DCCC

Ethics expert: GOP ‘crosses the line’ with House hallway ambushes
DCCC complaint says NRCC violated ban on using official resources for campaigns

Rep. Tom Emmer, R-Minn., is chairman of the NRCC. (Bill Clark/CQ Roll Call file photo)

Having video trackers shadow candidates to get campaign dirt has become a common tactic, but the National Republican Congressional Committee  went too far if it directed aides to ambush Democrats in House office buildings, experts on congressional ethics said.

Though a GOP spokesman called it “frivolous,” the experts said there was merit to a complaint filed by the Democratic Congressional Campaign Committee against the chairman of the NRCC, Rep. Tom Emmer. It could lead to the Minnesota lawmaker facing an investigation by the House Ethics Committee.

At the Races: Managing impeachment (and the spotlight)

By Bridget Bowman, Simone Pathé and Stephanie Akin 

Welcome to At the Races! Each week we’ll bring you news and analysis from the CQ Roll Call team that will keep you informed about the 2020 election. Know someone who’d like to get this newsletter? They can subscribe here.

Democrats try to expand House battlefield by targeting six more districts
With legislation stalled, campaign memo recommends blaming GOP and McConnell

The DCCC has once again added Alaska Rep. Don Young, the longest-serving House Republican, to its target list. (Bill Clark/CQ Roll Call file photo)

The Democratic Congressional Campaign Committee is adding six new targets to its 2020 battlefield, hoping to flip more Republican-held seats while protecting its House majority.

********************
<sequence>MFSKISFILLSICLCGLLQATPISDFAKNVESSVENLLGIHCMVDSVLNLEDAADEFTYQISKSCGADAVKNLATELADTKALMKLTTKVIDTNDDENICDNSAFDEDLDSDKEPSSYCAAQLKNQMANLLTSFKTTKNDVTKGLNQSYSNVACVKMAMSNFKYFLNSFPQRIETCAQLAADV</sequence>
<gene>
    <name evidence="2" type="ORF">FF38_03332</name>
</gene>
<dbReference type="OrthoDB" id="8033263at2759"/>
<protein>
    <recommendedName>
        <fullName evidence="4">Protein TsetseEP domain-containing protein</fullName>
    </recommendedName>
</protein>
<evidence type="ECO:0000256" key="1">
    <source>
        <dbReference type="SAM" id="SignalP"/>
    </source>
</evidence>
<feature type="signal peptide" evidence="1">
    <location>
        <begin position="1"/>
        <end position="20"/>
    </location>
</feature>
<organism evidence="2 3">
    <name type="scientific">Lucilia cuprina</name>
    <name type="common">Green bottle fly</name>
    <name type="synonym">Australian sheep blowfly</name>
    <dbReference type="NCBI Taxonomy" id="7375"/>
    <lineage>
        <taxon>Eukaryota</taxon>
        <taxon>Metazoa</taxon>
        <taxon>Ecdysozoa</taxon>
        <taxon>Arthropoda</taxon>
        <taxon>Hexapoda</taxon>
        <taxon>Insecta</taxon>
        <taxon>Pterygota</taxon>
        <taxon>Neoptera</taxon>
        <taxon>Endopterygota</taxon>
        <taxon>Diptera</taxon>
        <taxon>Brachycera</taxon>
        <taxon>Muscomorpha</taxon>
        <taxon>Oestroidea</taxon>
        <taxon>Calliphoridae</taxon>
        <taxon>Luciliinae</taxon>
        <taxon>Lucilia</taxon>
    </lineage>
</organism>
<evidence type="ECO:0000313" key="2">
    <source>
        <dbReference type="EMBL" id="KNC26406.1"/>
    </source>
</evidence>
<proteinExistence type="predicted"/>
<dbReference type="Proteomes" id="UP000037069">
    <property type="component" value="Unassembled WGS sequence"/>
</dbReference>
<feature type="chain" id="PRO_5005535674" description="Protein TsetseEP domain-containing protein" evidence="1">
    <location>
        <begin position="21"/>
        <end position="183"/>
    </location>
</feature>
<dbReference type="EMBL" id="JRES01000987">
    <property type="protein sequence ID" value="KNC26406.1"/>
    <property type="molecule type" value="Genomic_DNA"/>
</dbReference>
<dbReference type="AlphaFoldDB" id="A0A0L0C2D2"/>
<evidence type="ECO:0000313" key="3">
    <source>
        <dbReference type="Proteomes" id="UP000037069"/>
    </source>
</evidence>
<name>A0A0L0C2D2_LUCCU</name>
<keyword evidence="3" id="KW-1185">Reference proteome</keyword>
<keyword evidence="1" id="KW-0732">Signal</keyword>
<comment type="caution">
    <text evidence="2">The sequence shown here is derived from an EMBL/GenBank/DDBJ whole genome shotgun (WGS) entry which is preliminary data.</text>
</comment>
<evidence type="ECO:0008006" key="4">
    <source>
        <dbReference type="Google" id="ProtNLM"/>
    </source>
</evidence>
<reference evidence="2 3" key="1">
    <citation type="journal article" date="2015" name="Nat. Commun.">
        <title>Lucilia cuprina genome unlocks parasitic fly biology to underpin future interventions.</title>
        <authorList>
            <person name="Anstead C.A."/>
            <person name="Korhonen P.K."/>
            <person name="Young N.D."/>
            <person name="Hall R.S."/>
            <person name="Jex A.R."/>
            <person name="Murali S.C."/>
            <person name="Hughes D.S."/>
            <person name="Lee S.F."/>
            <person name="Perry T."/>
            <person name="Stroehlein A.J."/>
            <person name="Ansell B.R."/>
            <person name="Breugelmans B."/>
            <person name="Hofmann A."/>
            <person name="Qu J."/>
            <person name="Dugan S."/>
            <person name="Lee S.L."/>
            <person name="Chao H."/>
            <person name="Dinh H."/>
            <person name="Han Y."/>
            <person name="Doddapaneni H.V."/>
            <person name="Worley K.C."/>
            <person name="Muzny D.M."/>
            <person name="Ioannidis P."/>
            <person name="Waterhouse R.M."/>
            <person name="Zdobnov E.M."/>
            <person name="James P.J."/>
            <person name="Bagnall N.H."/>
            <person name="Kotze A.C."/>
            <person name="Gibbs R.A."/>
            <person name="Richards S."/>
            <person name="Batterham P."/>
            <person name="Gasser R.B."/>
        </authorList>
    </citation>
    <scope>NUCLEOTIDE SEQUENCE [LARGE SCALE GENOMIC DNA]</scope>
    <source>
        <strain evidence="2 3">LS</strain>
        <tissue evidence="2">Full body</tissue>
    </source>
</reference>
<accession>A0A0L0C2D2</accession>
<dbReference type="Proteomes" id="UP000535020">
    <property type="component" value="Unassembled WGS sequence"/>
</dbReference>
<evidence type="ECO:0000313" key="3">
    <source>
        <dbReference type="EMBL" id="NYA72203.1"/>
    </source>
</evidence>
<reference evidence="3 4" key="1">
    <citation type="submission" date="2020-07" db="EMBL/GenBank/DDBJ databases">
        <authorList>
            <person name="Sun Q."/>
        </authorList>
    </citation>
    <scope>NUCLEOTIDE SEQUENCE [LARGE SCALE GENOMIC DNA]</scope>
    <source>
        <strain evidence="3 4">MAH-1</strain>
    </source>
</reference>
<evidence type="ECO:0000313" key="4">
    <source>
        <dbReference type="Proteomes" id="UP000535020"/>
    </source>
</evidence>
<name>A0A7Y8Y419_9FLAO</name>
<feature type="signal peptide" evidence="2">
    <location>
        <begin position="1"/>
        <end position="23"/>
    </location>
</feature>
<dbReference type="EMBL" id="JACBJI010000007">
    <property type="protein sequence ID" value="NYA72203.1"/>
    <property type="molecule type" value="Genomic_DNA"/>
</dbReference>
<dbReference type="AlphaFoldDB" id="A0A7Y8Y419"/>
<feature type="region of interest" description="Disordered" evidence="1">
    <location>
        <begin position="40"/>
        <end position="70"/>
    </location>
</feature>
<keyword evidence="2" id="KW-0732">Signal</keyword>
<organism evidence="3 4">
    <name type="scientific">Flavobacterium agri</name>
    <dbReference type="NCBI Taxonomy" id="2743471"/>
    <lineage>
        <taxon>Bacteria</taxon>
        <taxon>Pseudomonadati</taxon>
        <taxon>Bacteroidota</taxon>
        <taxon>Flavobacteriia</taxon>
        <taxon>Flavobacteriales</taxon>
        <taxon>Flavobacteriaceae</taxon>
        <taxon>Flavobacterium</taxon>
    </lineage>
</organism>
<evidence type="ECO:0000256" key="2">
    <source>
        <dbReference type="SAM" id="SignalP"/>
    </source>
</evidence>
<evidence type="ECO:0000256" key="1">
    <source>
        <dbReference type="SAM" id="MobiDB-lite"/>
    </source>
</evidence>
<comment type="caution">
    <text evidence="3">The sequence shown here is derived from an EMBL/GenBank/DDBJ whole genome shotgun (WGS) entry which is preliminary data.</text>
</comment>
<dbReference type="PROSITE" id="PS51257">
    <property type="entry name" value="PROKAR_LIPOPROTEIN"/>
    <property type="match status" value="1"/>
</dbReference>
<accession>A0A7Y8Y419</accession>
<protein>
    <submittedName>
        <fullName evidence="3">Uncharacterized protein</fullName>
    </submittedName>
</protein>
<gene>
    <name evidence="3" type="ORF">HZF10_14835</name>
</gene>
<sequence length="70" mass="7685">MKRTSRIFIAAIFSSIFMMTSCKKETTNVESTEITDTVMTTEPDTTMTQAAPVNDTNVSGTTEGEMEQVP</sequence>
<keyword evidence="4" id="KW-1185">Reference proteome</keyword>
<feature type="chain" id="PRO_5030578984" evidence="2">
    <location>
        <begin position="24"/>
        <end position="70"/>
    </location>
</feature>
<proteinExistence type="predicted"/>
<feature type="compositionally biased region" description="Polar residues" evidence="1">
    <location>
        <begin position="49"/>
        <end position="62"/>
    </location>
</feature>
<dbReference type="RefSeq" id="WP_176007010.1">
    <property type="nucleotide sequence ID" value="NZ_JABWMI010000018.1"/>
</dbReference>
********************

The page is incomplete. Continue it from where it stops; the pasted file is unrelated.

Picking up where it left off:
Having made historic gains in the 2018 midterms, Democrats started the year on defense. Republicans need a net gain of 18 seats to retake the House, and their first targets will be the 30 districts President Donald Trump won in 2016 that are currently represented by Democrats.

Dems say GOP broke ethics rules using video trackers in House office buildings
Democratic campaign arm seeks ethics probe

Democrats accused Minnesota GOP Rep. Tom Emmer of violating House ethics rules. (Bill Clark/CQ Roll Call file photo)

The Democratic Congressional Campaign Committee is accusing its GOP counterpart, the National Republican Congressional Committee, of violating ethics rules by sending trackers to video record members of Congress in House office buildings. 

The DCCC filed a complaint with the Office of Congressional Ethics on Monday alleging the NRCC and its chairman, Minnesota GOP Rep. Tom Emmer, violated House rules barring lawmakers from using official resources for political purposes.  Twitter accounts for the NRCC and some of the committee’s spokespeople posted videos of Democrats in House office building hallways being questioned by someone in December and January. 

West Virginia’s Richard Ojeda is back, this time running for Senate
Ojeda ran for House and president, now takes on Shelley Moore Capito

Richard Ojeda ran for West Virginia’s 3rd District in 2018. (Sarah Silbiger/CQ Roll Call file photo)

Richard Ojeda, the West Virginia Democrat who voted for Donald Trump in 2016, lost a bid for the House in 2018 and made a short-lived run for president, is now trying to challenge Republican Sen. Shelley Moore Capito this year. 

Ojeda, a former state senator and retired Army major, announced his campaign on social media and in a blog post on the website of DemCast, a nonprofit advocacy group. 

Michigan Republicans line up to keep Justin Amash’s seat in the party
Except he’s still in it, and running for reelection as an independent